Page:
It was like something out of Ashton Kutcher's old pranking show Punk'd - or, if you're of a certain age, out of Allen Funt's even older pranking show Candid Camera. In March, 2008, L.A. resident Amber Duick received an unsettling e-mail from someone she didn't know who, oddly, seemed to know her very well. "Amber mate!" read the note from a guy calling himself Sebastian Bowler. "Coming 2 Los Angeles Gonna lay low at your place for a bit. Till it all blows over. Bringing Trigger," it read.
The next day, she got another missive from the same fellow who mentioned her home address, calling it "a nice place to hide out." The e-mail included a photo of Sebastian and his pit bull Trigger, with a link to Sebastian's MySpace page, which described him as a 25-year-old soccer hooligan from England who enjoyed drinking to excess.
As the week went on and Sebastian seemed to get closer to L.A., there were more e-mails and even some videos chronicling his trip, and numerous references to tussles with the law. At one point, Ms. Duick received an e-mail from a motel manager demanding she pay for damages Sebastian had caused while staying there one night.
It was only days later that Ms. Duick received a final e-mail containing a link to a video which explained the entire thing had been a virtual punking: It was, in fact, an ad campaign for the Toyota Matrix.
But this week the news broke that Ms. Duick may get to execute her own punking, after a California court agreed she could proceed with a $10-million (U.S.) lawsuit against Toyota and Saatchi & Saatchi L.A., the agency behind the campaign, for intentional infliction of emotional distress, negligence, false advertising, and other misdeeds. She alleged that the "stalking" caused her difficulty in eating and sleeping, and prevented her from going to work.
And now the advertising industry is left mulling whether the recent trend toward engaging audiences in games and other interactive experiences that push the envelope might carry unforeseen risks.
"The trend in marketing is to get people more engaged, getting people to do things rather than just think things," notes Dré Labre, a creative director with the agency Rethink Toronto. "So ideas tend to start going into the world of punking or alternate-reality gaming and exploring these types of things."
"We need to take into consideration as advertising agencies that people hate advertising," continues Mr. Labre. "We need to make it likeable, and being punked doesn't sound like something that would make me like you."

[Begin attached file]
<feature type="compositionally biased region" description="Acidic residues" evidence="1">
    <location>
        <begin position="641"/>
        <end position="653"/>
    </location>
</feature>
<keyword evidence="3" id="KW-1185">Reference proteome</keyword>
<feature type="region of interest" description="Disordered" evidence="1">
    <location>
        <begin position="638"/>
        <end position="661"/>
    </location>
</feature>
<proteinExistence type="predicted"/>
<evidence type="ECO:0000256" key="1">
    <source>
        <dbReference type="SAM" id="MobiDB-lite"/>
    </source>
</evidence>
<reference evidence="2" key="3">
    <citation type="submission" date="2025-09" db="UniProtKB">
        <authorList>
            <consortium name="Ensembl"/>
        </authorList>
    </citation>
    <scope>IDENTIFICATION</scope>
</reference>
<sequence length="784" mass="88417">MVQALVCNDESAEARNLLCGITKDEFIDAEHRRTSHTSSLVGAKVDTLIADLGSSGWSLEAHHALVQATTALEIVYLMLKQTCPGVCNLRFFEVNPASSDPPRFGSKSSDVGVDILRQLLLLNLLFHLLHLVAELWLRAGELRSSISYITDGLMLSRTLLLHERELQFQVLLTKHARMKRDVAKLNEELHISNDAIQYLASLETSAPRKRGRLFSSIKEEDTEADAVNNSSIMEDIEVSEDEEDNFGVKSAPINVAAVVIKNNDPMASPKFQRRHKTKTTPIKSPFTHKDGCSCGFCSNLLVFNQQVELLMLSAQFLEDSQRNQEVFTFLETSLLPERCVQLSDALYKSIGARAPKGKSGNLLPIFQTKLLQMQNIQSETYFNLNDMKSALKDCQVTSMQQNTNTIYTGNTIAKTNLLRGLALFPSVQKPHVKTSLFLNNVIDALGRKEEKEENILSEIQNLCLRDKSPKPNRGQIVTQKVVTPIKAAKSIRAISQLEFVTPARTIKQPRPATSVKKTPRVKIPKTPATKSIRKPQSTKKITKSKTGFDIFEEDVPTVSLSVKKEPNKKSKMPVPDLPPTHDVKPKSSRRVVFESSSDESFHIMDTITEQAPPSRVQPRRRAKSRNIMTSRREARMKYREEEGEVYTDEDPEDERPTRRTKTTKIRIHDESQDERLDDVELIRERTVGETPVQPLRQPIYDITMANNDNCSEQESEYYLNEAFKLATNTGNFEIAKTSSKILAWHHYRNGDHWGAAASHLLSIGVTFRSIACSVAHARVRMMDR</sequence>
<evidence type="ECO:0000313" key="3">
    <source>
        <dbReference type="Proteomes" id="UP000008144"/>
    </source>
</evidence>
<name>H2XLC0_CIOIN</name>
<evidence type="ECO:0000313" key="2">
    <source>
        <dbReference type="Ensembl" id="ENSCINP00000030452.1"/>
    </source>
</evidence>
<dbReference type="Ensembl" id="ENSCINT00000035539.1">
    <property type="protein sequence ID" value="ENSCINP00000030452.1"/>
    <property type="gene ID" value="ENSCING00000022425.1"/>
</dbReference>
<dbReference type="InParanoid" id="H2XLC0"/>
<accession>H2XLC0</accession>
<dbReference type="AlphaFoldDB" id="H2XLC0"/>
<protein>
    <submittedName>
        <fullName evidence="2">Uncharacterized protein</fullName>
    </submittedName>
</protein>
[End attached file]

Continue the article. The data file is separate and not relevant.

The irony is that the Matrix campaign was a response to the fact that people hate advertising. Toyota had found through research that the car's target market of men under 35 (and especially twentysomethings) are largely disdainful of advertising and the corporations whose desire to be edgy has strangled most truly edgy culture. And the very elaborate campaign, which involved people signing up their friends to be punked by one of five virtual "maniacs," and then tracking the progress of the prank in real-time, seemed to be well received by many who participated.
It was just Toyota's bad luck that it wound up in front of someone who felt terrorized by it. (Citing the continuing litigation, a Toyota spokeswoman said on Thursday that she could not comment on the case. Saatchi & Saatchi also declined to comment.)
Attention-getting ads, of course, have always offended a subset of people, but the offences seem to be coming faster and more frequently. During the Super Bowl last February, the daily deal giant Groupon tried to make a splash with its first-ever broadcast commercials, a trio of tongue-in-cheek spots that seemed to mock the fate of the Tibetan people, the razing of the Brazilian rain forest, and the disappearance of whales from the world's oceans. It had reason to believe the ads would be a hit, since their tone was similar to the self-effacing editorial voice of the company's daily e-mails to customers.
But Super Bowl broadcasts are a different beast, with an audience of over 100 million viewers, and the company was quickly inundated with complaints. It pulled the ads and fired its agency.
The Internet was supposed to help companies avoid that sort of humiliation – and help people avoid feeling harassed – by letting them speak directly to specific target audiences. But it is still fundamentally a mass medium.
"Years ago, you could put a message out there and control who was going to see it by carefully targeting," notes Jack Neary, the chief creative officer of TBWA\Canada. "If you wanted to reach a fisherman, you put an ad in a fishing magazine. But now with the Internet, which is fundamentally still a mass medium because of its pervasive nature, anything – even if it might be targeted to a very young gaming-oriented young guy – can get out there into the world, and anyone can stray into the path of that stuff, can get subjected to it."
"With the viral effect and the pass-along nature of [online material] it may exist in one place but it can easily go to a lot of other places – and then exponentially be passed on."
Mr. Neary says the risks are real, but they shouldn't snuff out creativity and risk-taking. "Any marketing organization or agency should be thinking about this stuff anyway: What are the potential pitfalls? Just think it through, and you've got to make the calculated step to go forward, if that's what you want to do."